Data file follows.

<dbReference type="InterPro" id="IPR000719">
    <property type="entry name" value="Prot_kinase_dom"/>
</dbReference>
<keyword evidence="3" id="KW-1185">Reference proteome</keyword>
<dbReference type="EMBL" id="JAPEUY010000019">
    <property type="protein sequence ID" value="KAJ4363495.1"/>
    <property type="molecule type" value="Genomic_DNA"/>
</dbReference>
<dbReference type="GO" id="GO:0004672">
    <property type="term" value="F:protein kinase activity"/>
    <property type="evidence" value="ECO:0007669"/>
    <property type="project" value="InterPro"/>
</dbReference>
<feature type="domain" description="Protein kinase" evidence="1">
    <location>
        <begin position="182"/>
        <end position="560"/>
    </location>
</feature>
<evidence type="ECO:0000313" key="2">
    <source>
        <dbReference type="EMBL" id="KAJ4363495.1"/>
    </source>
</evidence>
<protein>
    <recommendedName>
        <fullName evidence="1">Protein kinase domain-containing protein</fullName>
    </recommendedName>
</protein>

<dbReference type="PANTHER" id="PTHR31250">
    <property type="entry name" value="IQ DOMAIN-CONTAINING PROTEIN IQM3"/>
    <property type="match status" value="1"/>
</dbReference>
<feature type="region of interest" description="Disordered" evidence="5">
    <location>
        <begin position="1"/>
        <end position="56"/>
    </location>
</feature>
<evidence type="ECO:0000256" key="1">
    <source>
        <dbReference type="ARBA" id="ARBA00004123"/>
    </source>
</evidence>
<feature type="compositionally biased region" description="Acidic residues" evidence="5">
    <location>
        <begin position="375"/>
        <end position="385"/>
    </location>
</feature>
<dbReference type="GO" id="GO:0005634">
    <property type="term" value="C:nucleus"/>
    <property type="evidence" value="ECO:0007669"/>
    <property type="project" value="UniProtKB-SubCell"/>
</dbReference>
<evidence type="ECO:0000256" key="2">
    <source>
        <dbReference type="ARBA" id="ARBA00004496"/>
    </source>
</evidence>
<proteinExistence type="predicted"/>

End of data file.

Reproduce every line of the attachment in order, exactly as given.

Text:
<dbReference type="InterPro" id="IPR000719">
    <property type="entry name" value="Prot_kinase_dom"/>
</dbReference>
<keyword evidence="3" id="KW-1185">Reference proteome</keyword>
<dbReference type="EMBL" id="JAPEUY010000019">
    <property type="protein sequence ID" value="KAJ4363495.1"/>
    <property type="molecule type" value="Genomic_DNA"/>
</dbReference>
<dbReference type="GO" id="GO:0004672">
    <property type="term" value="F:protein kinase activity"/>
    <property type="evidence" value="ECO:0007669"/>
    <property type="project" value="InterPro"/>
</dbReference>
<feature type="domain" description="Protein kinase" evidence="1">
    <location>
        <begin position="182"/>
        <end position="560"/>
    </location>
</feature>
<evidence type="ECO:0000313" key="2">
    <source>
        <dbReference type="EMBL" id="KAJ4363495.1"/>
    </source>
</evidence>
<protein>
    <recommendedName>
        <fullName evidence="1">Protein kinase domain-containing protein</fullName>
    </recommendedName>
</protein>

<dbReference type="PANTHER" id="PTHR31250">
    <property type="entry name" value="IQ DOMAIN-CONTAINING PROTEIN IQM3"/>
    <property type="match status" value="1"/>
</dbReference>
<feature type="region of interest" description="Disordered" evidence="5">
    <location>
        <begin position="1"/>
        <end position="56"/>
    </location>
</feature>
<evidence type="ECO:0000256" key="1">
    <source>
        <dbReference type="ARBA" id="ARBA00004123"/>
    </source>
</evidence>
<feature type="compositionally biased region" description="Acidic residues" evidence="5">
    <location>
        <begin position="375"/>
        <end position="385"/>
    </location>
</feature>
<dbReference type="GO" id="GO:0005634">
    <property type="term" value="C:nucleus"/>
    <property type="evidence" value="ECO:0007669"/>
    <property type="project" value="UniProtKB-SubCell"/>
</dbReference>
<evidence type="ECO:0000256" key="2">
    <source>
        <dbReference type="ARBA" id="ARBA00004496"/>
    </source>
</evidence>
<proteinExistence type="predicted"/>